Awadagin Pratt cuts a glamorous figure at the keyboard. His unconventional concert garb -- colorful, open-necked shirts and casual trousers -- are stylish enough to grace the cover of GQ. Without a shirt, his athletic body could land him on the cover of Men's Health and Fitness. To put it simply, he's drop-dead beautiful. His piano-playing is another matter.
Pratt, who performed Beethoven's Piano Concerto No. 1 in C Major last night with the Baltimore Symphony, idolizes the playing of the late Glenn Gould. It is perhaps for that reason that -- like Gould -- he seats himself at the keyboard only 21 inches above the floor. This was fine -- at least in the early years -- for Gould, who played at something like the speed of light and wanted a highly articulated piano sound that resembled the sonority of a harpsichord. But what worked for Gould, who was a genius, does not work for Pratt, who isn't.
Because the weight of his playing comes almost entirely from his arms, mostly from the elbows down, Pratt's piano sound is shallow and brittle and -- at high dynamic levels -- even ugly. He is still a young man. But if Gould's career serves as example, Pratt can look forward to physical problems that may make playing even more difficult when he is 40 than it is now.
The Peabody-trained pianist, who won the Naumburg International Piano Competition in 1992 and was awarded an Avery Fisher Fisher Career Grant two years later, is a sincere artist who is unafraid of taking chances. But his ideas about Beethoven's C Major concerto were, to say the least, peculiar. Even though he played the shorter and easier of the composer's first-movement cadenzas, his performance, which lasted more than 38 minutes, was one of the slowest I've ever heard. (Using this cadenza, most pianists take 34 minutes or less.) The slow tempo did permit Pratt to explore some interesting byways. There was a clarity of articulation that made it possible to hear things I had never heard before.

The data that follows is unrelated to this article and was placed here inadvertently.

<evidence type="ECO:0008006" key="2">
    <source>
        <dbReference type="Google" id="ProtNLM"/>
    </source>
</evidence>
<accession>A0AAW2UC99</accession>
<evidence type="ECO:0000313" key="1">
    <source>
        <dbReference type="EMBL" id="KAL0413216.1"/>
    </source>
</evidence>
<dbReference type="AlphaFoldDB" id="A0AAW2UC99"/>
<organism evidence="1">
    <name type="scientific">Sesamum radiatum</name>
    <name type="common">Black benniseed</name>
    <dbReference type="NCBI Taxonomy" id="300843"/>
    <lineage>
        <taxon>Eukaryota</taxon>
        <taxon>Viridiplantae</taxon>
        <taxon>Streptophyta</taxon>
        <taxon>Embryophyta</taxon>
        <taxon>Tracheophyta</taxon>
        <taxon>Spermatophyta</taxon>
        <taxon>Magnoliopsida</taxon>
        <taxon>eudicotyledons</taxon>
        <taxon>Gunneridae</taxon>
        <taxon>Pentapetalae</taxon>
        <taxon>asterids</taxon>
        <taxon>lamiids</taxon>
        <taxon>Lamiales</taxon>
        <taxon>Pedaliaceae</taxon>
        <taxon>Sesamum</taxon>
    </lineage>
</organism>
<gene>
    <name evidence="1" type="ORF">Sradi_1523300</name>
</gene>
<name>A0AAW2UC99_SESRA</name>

But I also had to wonder how many of them the composer intended. When Pratt, for example, brought out some new (to me, anyway) voices in the left hand during the first-movement cadenza, it made his interpretation sound like a parody. Things did not get much better in the succeeding movements. The second lumbered and the third sounded labored. The orchestra and guest conductor Libor Pesek coped as well as they could.
The concert concluded with a warm, big-hearted account of Dvorak's Symphony No. 8 in G Major.
The program will be repeated at 8 p.m. today and at 3 p.m. tomorrow.
Pub Date: 1/16/99